Conclusion

Overall, the data collated and analysed from 302 schools shows minimal progress across all areas investigated by ERO. Schools are not sufficiently focused on improving the performance of Pacific learners. Despite the promulgation of the Pasifika Education Plan, large proportions of schools are not carefully examining the achievement of Pacific students, using Pacific contexts in the classroom, responding to the individual needs of Pacific learners, or involving Pacific parents.

While some schools have been proactive in their attempts to improve outcomes for Pacific learners, the wider education community has not yet done enough to accelerate the progress of individual Pacific learners who are not achieving well. The challenge now is for all schools to trial and develop key strategies that contribute to accelerating the achievement of Pacific learners.

Schools that were effective had the following features:

  • leadership was focused on improving educational outcomes for Pacific learners
  • trustees, leaders and teachers regularly analysed and used assessment information to resource, monitor and improve teaching and learning for these learners
  • learners had opportunities to regularly reflect on and monitor their own learning
  • the school’s curriculum and classroom programmes included highly relevant contexts for Pacific learners that valued their existing knowledge
  • a range of ways was used for communicating with parents to improve home and school partnerships.

Understanding the diverse interests and needs of Pacific learners underpins these features. Pacific learners can have very different cultures, language and experience. In responding to Pacific learners, school staff cannot simply create broad strategies or approaches to improve Pacific student achievement. Teachers need to be able to work with individual learners to develop meaningful curricula and specific strategies. Schools can also examine their effectiveness for groups of Pacific students. For example, schools with large numbers of Pacific learners may examine how well the Pacific learners whose first language is or is not English are achieving, or examine the progress and influences on learning of specific groups such as Tongan girls or Samoan boys.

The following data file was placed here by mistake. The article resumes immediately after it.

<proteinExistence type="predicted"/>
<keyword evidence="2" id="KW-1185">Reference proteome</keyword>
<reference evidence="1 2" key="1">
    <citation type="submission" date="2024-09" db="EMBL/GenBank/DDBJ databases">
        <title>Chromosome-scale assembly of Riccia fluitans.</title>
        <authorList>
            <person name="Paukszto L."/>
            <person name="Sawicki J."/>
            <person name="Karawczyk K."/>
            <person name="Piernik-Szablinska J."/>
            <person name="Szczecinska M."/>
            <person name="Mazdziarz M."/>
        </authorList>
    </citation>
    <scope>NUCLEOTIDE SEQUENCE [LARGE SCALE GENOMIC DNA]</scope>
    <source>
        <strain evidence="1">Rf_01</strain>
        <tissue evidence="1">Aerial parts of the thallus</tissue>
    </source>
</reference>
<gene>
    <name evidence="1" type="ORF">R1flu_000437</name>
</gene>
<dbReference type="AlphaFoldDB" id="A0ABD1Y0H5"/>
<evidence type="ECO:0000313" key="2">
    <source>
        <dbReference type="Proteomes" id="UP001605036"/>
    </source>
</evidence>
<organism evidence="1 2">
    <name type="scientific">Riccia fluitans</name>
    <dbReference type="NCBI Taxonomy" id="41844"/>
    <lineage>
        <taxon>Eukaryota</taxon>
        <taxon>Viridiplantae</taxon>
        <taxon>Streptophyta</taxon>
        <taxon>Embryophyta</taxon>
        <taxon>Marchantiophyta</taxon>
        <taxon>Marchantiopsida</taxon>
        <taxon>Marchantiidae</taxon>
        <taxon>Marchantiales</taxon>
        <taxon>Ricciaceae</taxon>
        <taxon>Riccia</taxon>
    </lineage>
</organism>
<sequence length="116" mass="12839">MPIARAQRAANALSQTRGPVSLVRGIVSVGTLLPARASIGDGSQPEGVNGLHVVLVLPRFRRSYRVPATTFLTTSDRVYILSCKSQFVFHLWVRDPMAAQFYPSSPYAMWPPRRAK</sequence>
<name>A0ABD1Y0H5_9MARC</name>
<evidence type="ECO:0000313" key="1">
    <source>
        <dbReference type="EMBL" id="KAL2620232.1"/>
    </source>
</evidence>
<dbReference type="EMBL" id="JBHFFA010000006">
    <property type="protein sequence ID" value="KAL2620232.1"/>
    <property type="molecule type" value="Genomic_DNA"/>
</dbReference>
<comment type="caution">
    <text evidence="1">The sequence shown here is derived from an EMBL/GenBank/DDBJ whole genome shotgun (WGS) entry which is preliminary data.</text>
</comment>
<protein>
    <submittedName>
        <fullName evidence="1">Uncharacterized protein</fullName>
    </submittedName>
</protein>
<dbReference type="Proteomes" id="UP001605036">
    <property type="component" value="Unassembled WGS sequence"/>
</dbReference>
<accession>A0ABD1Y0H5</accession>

Importantly, schools should go beyond ethnicity to look closer at the specific learning needs of individuals to raise the achievement of Pacific learners overall. Assessment and review processes related to individual and groups of students need to be orchestrated to determine the progress and needs of individual students while also identifying where the greatest impact is required when making resourcing decisions.

More school leaders must focus on trialling and reflecting on different ways to accelerate the success of Pacific learners, to reduce the persisting disparities and ensure all learners have the knowledge and skills necessary to be successful participants in New Zealand’s society and economy.

ERO will continue to investigate schools’ engagement and success in promoting the achievement of Pacific learners.